Get the Facts on Foot Warts

doctor inspecting foot wart

The human body is full of wonders, but warts are not one of them. This skin condition causes abnormal growths to appear that can be both unsightly as well as painful. They are the result of an infection from one of many strains of human papillomavirus (HPV).

So, what’s the deal with these pesky bumps, and what can be done about them? Let’s take a look at some fast facts about warts that can plague your feet and legs.

What are some of the common types of warts that appear on the feet and legs?

Most times when people think about foot warts, they’re thinking about what’s known as a plantar wart (known medically as verruca). These warts appear on weight-bearing areas of the foot and look like a thick patch of skin—usually about the size of a pencil eraser—with a dark speck in the middle, giving it the nickname seed wart.

Plantar warts may be confused with calluses, a thickening of the skin from friction, but calluses are not caused by HPV. Additionally, the aforementioned dark speck found would not be present if the spot in question was callused.

However, plantar warts are not the only type of wart that can be found on feet and ankles. Other types can include:

Flat warts: Flat warts are flat-topped warts that are roughly the size of a pinhead. These flesh or brown/yellow-colored bumps appear in large numbers—anywhere from 20 to 200—usually around places where there’s been a break in skin, such as shaving nicks.

Periungual warts: These warts can appear around the toenails (though they are more common in people who bite their fingernails). They start off small and slowly grow into rough bumps that look like cauliflower. If left untreated, periungual warts can potentially cause disfigurement to the nails or nail beds as well as infection.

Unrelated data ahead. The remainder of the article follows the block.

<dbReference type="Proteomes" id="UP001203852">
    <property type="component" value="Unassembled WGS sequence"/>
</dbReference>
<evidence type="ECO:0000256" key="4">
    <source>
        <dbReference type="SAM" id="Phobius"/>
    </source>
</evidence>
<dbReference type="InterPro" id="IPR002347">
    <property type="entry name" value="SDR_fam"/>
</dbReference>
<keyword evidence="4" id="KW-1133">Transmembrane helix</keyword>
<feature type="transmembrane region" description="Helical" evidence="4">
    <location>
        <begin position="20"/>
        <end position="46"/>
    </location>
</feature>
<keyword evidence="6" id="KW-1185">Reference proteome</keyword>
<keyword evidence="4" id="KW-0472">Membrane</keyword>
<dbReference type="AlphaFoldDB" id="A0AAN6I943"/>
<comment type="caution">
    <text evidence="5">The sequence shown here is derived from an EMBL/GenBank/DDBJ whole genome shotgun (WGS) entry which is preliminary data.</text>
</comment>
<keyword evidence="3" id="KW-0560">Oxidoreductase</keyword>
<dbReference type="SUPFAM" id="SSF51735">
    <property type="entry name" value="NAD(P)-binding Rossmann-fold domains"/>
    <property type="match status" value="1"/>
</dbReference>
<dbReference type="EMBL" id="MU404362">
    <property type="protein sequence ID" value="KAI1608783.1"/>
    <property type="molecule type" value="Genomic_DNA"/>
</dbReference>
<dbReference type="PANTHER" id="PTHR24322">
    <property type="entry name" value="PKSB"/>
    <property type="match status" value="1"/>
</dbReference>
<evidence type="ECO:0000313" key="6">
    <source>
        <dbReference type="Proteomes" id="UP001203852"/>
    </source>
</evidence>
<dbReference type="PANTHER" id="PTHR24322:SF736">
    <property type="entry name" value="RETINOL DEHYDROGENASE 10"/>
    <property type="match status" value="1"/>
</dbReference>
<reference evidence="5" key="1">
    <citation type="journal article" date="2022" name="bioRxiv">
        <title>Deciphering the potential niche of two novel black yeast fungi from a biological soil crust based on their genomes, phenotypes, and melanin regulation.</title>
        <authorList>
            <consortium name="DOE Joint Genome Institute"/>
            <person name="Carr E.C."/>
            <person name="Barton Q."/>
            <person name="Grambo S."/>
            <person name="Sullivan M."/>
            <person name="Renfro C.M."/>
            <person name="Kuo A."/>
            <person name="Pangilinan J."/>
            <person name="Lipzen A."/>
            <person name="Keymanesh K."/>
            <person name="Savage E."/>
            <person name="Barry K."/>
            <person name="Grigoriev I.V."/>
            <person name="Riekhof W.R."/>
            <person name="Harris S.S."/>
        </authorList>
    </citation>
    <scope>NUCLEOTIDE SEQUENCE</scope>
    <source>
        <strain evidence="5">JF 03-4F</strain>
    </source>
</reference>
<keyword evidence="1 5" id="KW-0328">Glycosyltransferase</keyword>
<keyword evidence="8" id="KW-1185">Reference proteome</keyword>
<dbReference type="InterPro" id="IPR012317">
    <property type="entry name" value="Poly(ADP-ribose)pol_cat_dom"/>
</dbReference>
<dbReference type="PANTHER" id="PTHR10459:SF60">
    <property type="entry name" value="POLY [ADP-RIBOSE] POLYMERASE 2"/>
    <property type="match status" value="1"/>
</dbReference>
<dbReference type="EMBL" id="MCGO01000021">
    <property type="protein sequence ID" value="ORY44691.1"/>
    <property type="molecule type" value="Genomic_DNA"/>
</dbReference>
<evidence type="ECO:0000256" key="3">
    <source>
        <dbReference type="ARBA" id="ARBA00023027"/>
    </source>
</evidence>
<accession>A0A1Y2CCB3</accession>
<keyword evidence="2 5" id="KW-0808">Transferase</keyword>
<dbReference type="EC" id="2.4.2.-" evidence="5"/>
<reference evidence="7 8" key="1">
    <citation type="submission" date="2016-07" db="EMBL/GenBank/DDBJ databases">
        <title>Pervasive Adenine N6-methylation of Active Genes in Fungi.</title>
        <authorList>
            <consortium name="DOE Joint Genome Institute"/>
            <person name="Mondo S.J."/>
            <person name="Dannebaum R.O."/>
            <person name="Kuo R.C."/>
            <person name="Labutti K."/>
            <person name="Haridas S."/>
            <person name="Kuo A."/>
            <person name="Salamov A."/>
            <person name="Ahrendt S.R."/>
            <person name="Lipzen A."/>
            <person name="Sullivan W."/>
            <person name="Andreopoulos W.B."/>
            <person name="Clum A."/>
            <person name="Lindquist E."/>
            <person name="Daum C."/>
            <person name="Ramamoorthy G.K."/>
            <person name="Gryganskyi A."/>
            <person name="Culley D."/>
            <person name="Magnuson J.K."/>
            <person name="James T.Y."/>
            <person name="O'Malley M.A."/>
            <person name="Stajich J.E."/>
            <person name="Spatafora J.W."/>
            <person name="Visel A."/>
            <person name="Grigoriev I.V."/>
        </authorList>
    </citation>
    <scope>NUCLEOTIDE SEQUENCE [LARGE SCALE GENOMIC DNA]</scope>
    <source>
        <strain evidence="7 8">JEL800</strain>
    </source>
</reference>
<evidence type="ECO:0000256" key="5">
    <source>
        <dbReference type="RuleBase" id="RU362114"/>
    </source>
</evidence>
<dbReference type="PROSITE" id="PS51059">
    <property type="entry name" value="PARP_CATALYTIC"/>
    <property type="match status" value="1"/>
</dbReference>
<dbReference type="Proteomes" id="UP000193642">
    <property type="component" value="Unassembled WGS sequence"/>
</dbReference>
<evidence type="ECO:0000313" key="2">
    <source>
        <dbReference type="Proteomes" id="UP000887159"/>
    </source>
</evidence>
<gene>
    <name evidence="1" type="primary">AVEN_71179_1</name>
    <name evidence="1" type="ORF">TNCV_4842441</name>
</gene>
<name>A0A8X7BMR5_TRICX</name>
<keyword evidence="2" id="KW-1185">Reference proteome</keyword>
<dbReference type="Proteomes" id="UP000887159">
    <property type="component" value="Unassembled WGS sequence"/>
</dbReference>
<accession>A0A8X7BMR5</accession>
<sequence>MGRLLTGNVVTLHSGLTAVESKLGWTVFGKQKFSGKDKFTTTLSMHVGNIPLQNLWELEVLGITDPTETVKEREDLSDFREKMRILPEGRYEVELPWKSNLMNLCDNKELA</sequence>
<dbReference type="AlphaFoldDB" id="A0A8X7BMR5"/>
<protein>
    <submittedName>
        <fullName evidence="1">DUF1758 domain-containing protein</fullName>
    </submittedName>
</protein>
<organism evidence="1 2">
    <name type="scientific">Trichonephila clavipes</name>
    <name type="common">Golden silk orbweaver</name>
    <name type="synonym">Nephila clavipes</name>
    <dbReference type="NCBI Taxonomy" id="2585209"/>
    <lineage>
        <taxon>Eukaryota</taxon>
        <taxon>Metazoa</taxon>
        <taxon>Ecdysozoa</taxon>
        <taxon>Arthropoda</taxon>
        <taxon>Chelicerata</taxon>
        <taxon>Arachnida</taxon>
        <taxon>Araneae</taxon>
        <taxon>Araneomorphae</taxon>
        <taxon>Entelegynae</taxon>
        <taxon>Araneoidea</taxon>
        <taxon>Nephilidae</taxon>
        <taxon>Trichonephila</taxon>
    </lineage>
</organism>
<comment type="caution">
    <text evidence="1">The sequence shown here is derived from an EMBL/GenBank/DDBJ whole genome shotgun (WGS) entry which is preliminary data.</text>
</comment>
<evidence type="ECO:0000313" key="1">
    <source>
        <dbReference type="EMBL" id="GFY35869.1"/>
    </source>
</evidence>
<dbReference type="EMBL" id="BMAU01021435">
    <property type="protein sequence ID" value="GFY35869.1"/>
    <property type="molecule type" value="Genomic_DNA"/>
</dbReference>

Do warts need to be treated?

Eventually, most warts do go away on their own. That said, it could take a couple years for that to actually happen, during which time the warts could cause other complications or spread to other parts of the body.

Are warts contagious?

Yes. By leaving them untreated, you run the risk of spreading the virus to other people in your family or in communal areas, such as a gym shower or locker room. Conversely, these are also the same kinds of places where you can contract the virus in the first place.

How are warts on the feet and legs treated?

There are a number of over-the-counter and home remedies that can remove warts, like wart removers or applying duct tape to the wart. However, you may have to repeat the treatments numerous times before they disappear and they can reappear.

So, your best chance for getting the warts taken care of quickly and effectively is by visiting a specialist for treatment. Treatments a doctor can perform include:

  • Applying liquid nitrogen to the wart(s) with a cotton swab or spray so a blister forms around the wart(s) and causes the dead tissue inside to slough off (a procedure known as cryotherapy)
  • Immune therapy via injection, topical solution or topical cream to stimulate the immune system to fight the HPV infection
  • Prescribing stronger salicylic acid products that help to remove layers of the wart or certain topical creams
  • Shaving the surface of the wart and applying trichloroacetic acid using a wooden toothpick
  • Using a type of laser therapy known as pulsed dye laser therapy to cut off the wart’s blood supply, forcing the tissue to die and fall off

If you suspect that you’re developing a wart on your foot or leg, or already have one, don’t wait for it to go away. Contact us today to schedule an appointment with one of our wart-removal specialists!